SQL Server Reporting Services 2005 (SSRS) has a new feature called Report Builder that allows end users to create their own reports in a user friendly interface. In Reporting Services 2000 users had to build reports using Visual Studio. They also had to understand the underlying database query language to get back a result set. With Report Builder, users are presented with an easy to navigate object model that represents database objects. The objects can be dragged from the object explorer and dropped onto the report surface. In this blog, I wanted to talk a bit about how these user friendly database representations are created.
To build a user friendly representation of a data model, you need to create some sort of semantic layer that describes the data. In SSRS, this semantic layer is called a Report Model. Think of it like a logical layer that allows a client tool to communicate with a database using a common interface.
SSRS offers two options when creating a Report Model. You can create Report Models from SQL Server relational databases or Analysis Services multidimensional cubes. Down the road, you might see support for other database platforms, but to my knowledge there are no solid plans. So, the question is, do I use SQL Server or Analysis Services. In my opinion, you should use Analysis Services. I’ll talk a little about creating a SQL Server Report Model and then hopefully you will understand why I feel the way I do.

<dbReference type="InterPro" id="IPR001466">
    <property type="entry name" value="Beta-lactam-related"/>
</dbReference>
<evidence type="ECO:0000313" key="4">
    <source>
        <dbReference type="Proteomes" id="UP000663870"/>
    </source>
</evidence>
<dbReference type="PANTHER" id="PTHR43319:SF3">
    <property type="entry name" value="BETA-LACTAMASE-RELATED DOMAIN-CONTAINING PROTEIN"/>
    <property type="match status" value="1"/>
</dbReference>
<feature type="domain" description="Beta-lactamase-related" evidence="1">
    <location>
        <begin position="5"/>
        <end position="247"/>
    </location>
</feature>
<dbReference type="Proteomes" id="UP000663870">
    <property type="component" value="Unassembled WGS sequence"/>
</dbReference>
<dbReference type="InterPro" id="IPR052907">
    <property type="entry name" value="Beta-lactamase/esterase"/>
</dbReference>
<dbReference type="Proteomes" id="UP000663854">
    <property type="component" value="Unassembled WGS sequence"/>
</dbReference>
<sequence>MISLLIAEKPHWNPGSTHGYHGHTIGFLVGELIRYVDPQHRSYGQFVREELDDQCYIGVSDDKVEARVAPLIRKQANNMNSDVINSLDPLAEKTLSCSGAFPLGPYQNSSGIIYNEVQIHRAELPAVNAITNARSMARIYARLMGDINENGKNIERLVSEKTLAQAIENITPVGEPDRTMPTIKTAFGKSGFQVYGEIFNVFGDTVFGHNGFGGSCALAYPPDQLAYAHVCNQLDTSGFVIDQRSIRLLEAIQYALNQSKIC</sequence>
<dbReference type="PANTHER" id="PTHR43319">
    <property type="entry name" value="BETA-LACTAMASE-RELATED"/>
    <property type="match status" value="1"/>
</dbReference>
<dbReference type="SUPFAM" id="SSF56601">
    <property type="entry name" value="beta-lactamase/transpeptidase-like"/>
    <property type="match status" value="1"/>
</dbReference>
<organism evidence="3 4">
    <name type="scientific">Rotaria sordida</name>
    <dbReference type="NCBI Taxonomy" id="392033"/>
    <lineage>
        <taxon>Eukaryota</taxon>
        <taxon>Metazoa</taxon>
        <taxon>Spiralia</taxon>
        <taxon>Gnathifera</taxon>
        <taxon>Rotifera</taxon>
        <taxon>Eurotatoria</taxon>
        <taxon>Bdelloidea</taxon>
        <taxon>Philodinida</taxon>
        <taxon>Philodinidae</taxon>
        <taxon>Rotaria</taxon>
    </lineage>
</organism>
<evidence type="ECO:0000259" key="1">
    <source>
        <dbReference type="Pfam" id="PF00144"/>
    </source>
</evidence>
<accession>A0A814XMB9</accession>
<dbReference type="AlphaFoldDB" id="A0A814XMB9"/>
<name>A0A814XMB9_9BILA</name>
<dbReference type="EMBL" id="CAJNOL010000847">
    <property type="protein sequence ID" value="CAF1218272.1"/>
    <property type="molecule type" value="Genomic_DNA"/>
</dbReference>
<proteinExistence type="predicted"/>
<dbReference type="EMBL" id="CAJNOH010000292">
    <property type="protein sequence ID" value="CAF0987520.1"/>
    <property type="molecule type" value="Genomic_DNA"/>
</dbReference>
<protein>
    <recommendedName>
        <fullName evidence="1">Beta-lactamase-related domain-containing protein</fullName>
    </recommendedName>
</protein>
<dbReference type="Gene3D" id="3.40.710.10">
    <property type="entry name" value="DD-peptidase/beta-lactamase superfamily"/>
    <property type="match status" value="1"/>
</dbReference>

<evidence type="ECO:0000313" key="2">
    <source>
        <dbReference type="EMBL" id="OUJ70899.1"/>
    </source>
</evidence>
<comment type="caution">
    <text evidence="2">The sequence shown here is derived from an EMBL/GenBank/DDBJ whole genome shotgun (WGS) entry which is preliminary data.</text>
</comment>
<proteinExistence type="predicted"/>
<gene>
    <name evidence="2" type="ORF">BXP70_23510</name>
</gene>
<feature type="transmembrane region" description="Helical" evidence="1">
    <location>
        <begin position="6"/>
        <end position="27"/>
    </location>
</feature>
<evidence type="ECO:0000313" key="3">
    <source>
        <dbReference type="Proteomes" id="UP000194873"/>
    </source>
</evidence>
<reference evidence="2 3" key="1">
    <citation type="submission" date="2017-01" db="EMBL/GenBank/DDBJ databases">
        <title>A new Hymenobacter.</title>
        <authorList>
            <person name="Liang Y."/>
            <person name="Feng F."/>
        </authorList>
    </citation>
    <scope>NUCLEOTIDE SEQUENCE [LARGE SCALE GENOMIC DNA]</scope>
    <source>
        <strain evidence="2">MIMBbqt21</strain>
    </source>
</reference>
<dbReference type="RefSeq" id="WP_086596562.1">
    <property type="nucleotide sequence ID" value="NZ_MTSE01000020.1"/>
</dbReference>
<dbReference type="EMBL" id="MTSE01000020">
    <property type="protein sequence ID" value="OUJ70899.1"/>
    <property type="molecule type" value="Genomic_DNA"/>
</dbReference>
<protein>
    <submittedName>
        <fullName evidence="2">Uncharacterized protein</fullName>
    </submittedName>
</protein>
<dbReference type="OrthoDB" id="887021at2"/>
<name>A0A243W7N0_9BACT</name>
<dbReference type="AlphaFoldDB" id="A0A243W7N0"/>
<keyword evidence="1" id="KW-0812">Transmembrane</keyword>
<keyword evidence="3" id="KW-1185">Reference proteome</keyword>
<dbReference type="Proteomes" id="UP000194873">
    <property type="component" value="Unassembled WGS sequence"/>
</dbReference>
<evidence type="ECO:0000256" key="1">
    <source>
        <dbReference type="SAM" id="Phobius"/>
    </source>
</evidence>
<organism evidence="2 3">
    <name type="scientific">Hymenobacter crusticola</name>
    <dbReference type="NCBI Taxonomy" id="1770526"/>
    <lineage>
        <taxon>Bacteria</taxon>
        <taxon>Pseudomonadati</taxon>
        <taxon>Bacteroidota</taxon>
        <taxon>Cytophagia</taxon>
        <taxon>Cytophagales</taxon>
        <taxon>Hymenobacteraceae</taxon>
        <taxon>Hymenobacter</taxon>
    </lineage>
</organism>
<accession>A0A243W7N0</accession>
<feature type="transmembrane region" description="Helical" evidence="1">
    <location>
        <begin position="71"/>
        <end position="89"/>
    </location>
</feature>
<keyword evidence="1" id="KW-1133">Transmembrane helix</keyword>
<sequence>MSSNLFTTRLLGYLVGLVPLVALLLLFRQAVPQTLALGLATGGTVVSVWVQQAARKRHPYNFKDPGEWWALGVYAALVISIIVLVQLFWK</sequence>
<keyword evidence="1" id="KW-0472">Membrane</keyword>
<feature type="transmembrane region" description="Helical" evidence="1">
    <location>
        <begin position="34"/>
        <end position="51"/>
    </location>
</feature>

To create a SQL Server Report Model, you use the Report Model Project in Visual Studio 2005. This project is fairly straight forward to create. You start by adding a data source that points to a SQL Server database. Second, you create a Data Source View that is a logical representation of your relational database. Finally, you create a Report Model based on the Data Source View. It is this last step that takes the most amount of effort.
When creating a Report Model, you run a generator that creates Entities and Attributes. Generally, Entities represent tables and views and Attributes represent columns. When you run the generator, aggregates are created for numeric columns as well as some min and max functions. The generator is a great start, but it leaves a lot of work to be done after the fact. Once you have generated the model, you will most likely have to rename a lot of your objects. You will also have to remove some aggregates and items that might not make sense. This process can be quite time consuming to get your Report Model just the way you want. Once you step through creating your first Report Model, you will understand the amount a effort involved to do so. I’m not saying this is bad, it’s just a reality.
On the other hand, you could do a lot of the same steps as mentioned above when creating an Analysis Services cube. Analysis Services can use SQL Server data sources (as well as Oracle and any OLEDB or ODBC provider). Analysis Services also uses Data Source Views. From the Data Source Views, you can create dimensions that represent information from your underlying table. Once the dimensions are created, you can relate them in a Cube structure that gives you a much richer amount of data.
So, creating a SQL Report Model or an Analysis Services cube takes roughly the same amount of work. Why would I then suggest using Analysis Services? Here’s a quick list:
- SQL Server Report Models are only usable in Report Builder
- Analysis Services cubes can be consumed by Report Builder, Excel, and third party tools like Panorama and Proclarity
- Analysis Services cubes can be built from SQL Server or any OLEDB or ODBC database provider
- Analysis Services stored aggregates and can greatly increase query time
- Analysis Services offers much more flexibility when building your semantic model.